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Updated: April 26, 2021 manufacturing excellence awards

Manufacturing Awards: Darcy Cook helped manufacturers stay open and safe

Photo | Courtesy of Darcy Cook

Darcy Cook, president and owner of Safety Trainers, was working as a physical therapist in the late 1990s when her father suggested she help her brothers, two firefighters in Auburn who ran a side business facilitating CPR and first aid training classes.

Cook wasn’t so sure right away, but agreed to help on a part-time basis. Things went well for a few years.

“Then, 9/11 happened, and our business took a completely different model,” Cook said.

Disaster preparedness moved from an abstract concept to a concrete necessity, and companies were racing to jump on board. Cook left health care and stopped practicing physical therapy in 2002, focusing instead on helping to transition the company into an Occupational Health & Safety Administration compliance business.

Safety Trainers now works with companies across 11 industries, including as many as 225 manufacturers around New England, to develop safety plans, help with OSHA compliance and implement emergency action plans, among other tools aimed at making workplaces safe.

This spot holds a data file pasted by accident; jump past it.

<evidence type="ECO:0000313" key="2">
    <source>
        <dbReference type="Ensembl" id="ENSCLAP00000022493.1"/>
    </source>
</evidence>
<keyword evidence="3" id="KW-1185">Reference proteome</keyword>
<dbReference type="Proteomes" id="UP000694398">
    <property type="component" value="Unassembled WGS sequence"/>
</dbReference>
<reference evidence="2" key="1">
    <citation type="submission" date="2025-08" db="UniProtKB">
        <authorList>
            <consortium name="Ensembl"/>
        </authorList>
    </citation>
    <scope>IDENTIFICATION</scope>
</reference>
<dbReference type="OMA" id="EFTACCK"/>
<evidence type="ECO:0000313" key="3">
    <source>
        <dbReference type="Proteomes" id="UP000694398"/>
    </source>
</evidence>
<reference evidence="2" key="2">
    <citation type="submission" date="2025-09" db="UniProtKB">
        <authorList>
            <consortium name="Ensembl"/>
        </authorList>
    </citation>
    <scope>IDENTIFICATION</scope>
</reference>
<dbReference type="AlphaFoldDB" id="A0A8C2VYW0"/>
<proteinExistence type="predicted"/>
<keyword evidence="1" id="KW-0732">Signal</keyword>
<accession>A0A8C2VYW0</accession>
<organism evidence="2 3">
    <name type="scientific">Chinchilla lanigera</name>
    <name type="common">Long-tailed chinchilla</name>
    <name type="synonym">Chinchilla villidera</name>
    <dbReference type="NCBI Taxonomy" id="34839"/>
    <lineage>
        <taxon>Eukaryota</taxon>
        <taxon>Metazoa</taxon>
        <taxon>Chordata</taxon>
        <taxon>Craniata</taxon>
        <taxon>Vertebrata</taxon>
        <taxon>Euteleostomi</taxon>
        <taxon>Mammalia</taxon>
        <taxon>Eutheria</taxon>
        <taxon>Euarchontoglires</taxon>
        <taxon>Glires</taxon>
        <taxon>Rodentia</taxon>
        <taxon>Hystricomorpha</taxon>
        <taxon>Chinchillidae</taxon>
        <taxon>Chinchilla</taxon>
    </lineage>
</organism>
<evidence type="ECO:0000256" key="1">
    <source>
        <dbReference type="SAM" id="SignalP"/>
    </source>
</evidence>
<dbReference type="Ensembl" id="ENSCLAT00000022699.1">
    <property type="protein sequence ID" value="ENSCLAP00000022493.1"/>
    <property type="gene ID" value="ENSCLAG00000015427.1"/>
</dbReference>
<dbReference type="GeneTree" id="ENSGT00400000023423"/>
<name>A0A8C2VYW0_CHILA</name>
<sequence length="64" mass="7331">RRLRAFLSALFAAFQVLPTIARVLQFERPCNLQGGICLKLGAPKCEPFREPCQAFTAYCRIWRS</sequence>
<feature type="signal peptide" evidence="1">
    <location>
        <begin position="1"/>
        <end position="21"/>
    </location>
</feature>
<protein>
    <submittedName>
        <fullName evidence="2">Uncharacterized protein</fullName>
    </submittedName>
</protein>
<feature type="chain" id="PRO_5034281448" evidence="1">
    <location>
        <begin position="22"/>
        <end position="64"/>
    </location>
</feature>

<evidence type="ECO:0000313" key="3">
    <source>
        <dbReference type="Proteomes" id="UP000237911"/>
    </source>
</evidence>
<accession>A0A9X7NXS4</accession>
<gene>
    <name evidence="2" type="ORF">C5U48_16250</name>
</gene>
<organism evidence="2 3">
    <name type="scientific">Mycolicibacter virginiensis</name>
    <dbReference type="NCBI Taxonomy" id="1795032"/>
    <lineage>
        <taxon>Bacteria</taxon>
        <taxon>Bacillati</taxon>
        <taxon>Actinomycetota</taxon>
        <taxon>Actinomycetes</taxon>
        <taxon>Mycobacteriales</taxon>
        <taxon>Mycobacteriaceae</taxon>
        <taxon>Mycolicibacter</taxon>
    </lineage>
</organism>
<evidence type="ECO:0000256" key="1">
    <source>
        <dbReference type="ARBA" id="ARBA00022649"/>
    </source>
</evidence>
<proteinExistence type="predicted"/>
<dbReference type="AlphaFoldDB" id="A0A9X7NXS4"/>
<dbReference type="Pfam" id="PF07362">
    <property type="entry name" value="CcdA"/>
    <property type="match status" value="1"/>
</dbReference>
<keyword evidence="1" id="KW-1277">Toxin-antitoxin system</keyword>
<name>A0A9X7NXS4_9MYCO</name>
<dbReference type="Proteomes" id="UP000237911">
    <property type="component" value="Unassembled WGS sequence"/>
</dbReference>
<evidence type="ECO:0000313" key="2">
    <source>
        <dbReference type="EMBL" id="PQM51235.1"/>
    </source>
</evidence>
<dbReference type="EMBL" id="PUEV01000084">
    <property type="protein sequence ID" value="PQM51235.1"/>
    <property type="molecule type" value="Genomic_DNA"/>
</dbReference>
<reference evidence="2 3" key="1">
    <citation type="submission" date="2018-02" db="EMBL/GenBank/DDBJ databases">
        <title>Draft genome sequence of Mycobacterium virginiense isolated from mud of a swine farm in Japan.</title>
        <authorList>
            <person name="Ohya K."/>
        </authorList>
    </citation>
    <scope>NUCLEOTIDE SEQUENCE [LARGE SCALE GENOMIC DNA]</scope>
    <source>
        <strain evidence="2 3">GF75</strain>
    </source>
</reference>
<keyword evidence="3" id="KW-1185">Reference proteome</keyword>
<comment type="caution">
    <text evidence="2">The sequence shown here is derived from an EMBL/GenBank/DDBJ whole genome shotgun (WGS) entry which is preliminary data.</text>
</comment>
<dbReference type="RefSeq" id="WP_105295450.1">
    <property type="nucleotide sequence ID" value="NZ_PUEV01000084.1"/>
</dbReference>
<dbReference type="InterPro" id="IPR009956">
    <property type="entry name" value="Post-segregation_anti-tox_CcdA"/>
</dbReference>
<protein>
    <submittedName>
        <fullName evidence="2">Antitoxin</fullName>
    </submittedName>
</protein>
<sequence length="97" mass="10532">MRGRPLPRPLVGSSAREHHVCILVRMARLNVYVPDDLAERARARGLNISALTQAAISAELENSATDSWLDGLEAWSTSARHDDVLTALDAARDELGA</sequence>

“We want everyone to go home with all their fingers and toes at the end of the day,” Cook said.

The two brothers she started the company with are in the process of wrapping up their careers, but her younger brother, Joe Ceccarelli, who has a background in construction, joined Safety Trainers along the way and remains the company’s director of OSHA compliance. That collaboration is particularly helpful because, Cook said, while she knows the ins and outs of safety regulations, Ceccarelli has the real-world experience.

He’s had his own fair share of run-ins with unsafe work environments, she said, including serious workplace injuries due to companies providing inadequate training.

Now, the brother-sister duo, in conjunction with the six other employees at Safety Trainers, work to ensure other workers don’t endure the same fate. And, from the other side of things, they work to make sure businesses can stay open when faced with unprecedented challenges, like the coronavirus pandemic.

Over the course of the last year, Cook and her team have worked to help develop company control plans, communicate rapidly-changed pandemic-related regulations to their clients and helped those businesses, including manufacturers, keep their doors open. They devised a formal training program to teach businesses how to be safe in the face of the pandemic, how to comply with regulatory bodies and how to navigate any complaints filed against them with the Massachusetts Department of Public Health.

The results, she said, have been great. Clients reported they not only managed to stay open under Safety Trainers’ guidance, but they retained employees and maintained productivity. It’s a model she says her company plans to hold on to in a post-coronavirus world.

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